# How do you find the points of continuity of a function?

##### 1 Answer

#### Answer:

For functions we deal with in lower level Calculus classes, it is easier to find the points of discontinuity. Then the points of continuity are the points left in the domain after removing points of discontinuity

#### Explanation:

A function cannot be continuous at a point outside its domain, so, for example:

It is worth learning that rational functions are continuous on their domains.

This brings up a general principle: a function that has a denominator is not defined (and hence, not continuous) at points where the denominator is

This include "hidden" denominators as we have in

For functions defined piecewise, we must check the partition number, the points where the rules change. The function may or may not be continuous at those points.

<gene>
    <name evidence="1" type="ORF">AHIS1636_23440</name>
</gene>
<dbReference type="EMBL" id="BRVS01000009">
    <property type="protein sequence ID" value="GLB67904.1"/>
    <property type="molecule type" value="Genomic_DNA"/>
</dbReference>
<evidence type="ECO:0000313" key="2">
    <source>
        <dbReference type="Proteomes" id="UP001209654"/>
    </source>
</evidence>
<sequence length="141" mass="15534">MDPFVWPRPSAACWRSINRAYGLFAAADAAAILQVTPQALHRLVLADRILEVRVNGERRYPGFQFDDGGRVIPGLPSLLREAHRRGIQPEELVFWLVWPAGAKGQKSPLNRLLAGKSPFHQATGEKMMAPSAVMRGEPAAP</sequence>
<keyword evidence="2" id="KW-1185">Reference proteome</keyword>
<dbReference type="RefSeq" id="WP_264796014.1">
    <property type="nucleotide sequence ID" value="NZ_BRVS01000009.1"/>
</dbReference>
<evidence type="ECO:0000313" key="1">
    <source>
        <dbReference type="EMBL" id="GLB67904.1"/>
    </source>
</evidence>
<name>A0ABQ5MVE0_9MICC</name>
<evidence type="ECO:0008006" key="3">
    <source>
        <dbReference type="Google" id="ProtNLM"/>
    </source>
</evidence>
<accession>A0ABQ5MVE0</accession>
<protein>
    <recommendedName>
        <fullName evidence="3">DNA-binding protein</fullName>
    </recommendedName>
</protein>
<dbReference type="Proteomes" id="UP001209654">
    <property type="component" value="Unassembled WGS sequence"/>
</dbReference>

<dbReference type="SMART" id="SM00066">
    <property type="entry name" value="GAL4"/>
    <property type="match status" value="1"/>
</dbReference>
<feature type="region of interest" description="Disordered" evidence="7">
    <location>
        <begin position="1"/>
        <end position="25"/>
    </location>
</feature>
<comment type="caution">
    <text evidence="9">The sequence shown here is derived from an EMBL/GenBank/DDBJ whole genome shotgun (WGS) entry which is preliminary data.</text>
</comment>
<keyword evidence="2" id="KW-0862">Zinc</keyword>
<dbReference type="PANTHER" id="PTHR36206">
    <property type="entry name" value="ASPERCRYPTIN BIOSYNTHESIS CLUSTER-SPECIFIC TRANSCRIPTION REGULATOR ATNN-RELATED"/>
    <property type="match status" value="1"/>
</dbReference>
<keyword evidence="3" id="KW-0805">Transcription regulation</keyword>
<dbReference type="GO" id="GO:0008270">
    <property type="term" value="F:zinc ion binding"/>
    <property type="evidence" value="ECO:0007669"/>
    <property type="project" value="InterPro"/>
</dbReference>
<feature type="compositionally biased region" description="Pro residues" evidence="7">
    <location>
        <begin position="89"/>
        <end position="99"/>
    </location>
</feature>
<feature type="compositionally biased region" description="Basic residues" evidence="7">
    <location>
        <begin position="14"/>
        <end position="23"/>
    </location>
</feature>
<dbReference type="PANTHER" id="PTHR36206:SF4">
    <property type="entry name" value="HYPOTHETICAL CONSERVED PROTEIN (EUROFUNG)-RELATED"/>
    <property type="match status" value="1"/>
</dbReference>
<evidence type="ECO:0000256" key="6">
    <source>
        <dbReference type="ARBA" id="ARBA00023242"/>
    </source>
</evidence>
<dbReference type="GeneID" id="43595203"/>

Recall that in order for

and also these two numbers are equal (a strange phrase, but it is common enough -- I mean these two descriptions pick out the same number.)

It is important and relevant for piecewise function, to remember that in order for

Example:

The domain of

Each of the 4 functions is continuous on the interval on which it is used:

We need to check for continuity at the numbers 2, 7, and 9. Note first (if you have not already done so) that each is in the domain of

**Checking at #2#**

Because these are equal, we have

However,

**Checking at #7#,** the left and right limits are:

**At #9#** , we have equal one-sided limits:

In interval notation: